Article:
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Forum topic by siouxdawgs0409 posted 08-29-2010 07:47 PM 678 views 0 times favorited 2 replies Add to Favorites Watch
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siouxdawgs0409

107 posts in 1816 days


08-29-2010 07:47 PM

I have an unfinished basement and would like to wire a room in it so that I can use it as a hobby shop. Now I dont want to finish it off completly, such as drywall etc at this time. One wall is cement and I plan on running conduit on that wall since I dont plan to put any drywall on it and just will leave it the way it is. The other side is studded with 2×6 and I want to run outlets on that wall. Does the cable have to be in conduit since I will not be finishing it off right away? Or will NM placed through holes bored into the studs be adequate “protection”? Since this will remain in an unfinished basement I will use GFI protected circuits, which leads to another question. Is it better to GFI the circuit at the CB or just install a GFI outlet at the first outlet and wire it from the load side to protect them all that way?

Any one know how to handle this? I want to get electricity into the shop area and eventully finish it off but with money situation I can do only one right now, and obviously the electricity needs to come first before closing it up. SHould I wait until I got cash for both elec and finishing? But until then I have extension cords everywhere, I think it would be much safer to wire in the outlets now and finish it up later.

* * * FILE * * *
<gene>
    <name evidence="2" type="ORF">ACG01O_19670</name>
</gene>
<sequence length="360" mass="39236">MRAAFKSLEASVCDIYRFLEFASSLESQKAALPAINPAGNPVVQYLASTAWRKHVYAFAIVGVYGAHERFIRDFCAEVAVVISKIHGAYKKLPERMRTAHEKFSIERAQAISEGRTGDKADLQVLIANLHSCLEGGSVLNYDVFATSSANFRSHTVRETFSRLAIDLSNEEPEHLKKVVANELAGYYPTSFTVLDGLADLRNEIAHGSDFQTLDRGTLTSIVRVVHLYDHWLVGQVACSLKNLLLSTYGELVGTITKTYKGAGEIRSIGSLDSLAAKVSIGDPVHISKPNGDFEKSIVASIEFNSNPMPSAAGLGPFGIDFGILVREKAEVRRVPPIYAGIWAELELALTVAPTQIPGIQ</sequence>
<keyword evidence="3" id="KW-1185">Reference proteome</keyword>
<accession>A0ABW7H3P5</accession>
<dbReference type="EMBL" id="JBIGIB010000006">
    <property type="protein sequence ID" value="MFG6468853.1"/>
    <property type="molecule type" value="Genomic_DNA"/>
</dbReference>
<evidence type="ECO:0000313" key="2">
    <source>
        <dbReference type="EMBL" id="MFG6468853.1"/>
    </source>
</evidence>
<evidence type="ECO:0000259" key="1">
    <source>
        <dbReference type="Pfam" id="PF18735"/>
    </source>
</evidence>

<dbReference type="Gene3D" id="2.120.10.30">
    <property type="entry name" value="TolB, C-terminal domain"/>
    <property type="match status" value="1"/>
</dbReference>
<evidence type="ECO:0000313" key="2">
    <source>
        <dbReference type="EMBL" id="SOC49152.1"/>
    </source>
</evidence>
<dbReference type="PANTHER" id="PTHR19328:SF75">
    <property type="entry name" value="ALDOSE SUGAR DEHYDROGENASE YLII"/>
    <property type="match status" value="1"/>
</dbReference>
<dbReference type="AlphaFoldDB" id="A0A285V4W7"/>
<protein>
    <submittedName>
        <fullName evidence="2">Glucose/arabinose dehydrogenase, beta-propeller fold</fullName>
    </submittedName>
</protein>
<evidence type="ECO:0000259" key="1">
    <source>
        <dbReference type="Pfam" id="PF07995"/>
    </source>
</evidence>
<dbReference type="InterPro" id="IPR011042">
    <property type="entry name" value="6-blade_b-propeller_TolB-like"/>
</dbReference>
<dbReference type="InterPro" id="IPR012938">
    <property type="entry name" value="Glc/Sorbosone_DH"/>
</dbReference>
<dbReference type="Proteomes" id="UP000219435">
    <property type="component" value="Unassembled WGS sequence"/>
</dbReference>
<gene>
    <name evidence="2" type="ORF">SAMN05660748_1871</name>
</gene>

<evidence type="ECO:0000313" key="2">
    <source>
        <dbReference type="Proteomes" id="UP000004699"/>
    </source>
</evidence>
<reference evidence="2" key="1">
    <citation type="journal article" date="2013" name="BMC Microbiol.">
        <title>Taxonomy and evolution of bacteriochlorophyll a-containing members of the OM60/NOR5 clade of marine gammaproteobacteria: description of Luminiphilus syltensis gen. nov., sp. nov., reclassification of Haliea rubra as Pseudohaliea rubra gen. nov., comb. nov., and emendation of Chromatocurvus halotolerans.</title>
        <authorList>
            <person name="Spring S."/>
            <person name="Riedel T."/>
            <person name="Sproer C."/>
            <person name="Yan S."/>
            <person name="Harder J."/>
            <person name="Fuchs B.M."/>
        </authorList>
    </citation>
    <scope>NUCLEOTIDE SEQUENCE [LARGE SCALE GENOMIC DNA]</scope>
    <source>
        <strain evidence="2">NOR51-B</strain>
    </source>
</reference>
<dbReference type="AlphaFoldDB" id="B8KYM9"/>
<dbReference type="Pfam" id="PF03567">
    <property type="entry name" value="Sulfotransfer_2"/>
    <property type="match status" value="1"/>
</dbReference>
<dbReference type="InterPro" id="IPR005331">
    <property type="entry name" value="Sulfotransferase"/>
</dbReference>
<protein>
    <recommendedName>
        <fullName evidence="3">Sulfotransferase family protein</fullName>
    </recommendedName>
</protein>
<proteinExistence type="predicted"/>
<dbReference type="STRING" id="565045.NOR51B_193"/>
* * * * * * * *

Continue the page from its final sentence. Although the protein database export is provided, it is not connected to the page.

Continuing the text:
2 replies so far

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lew

10128 posts in 2478 days


#1 posted 08-29-2010 09:04 PM

I think you should check your local code for the GFI’s and conduit requirements. Where I live, it’s OK to run wiring through holes in the studs.

-- Lew- Time traveler. Purveyor of the Universe's finest custom rolling pins.

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richgreer

4525 posts in 1797 days


#2 posted 08-29-2010 10:53 PM

I have always put a GFI outlet in as the first outlet on the circuit.

I think you can probably “get away with” just running the wire through holes in the studs but exposed wire like this always concerns me.

I once ran the wires through holes in the studs in an unfinished part of the basement. Then I put a board between each set of studs that was just above the wiring (creating a shelf) and put a 10 inch wide piece of 1/4 inch plywood along the wall hiding the wire. I ran the plywood just a little bit higher than the top of the “shelves” to prevent stuff from rolling off. The wire was protected and those shelves sure came in handy.

When/if you ever put up dry wall, you can quickly tear off the plywood.

-- Rich, Cedar Rapids, IA - I'm a woodworker. I don't create beauty, I reveal it.

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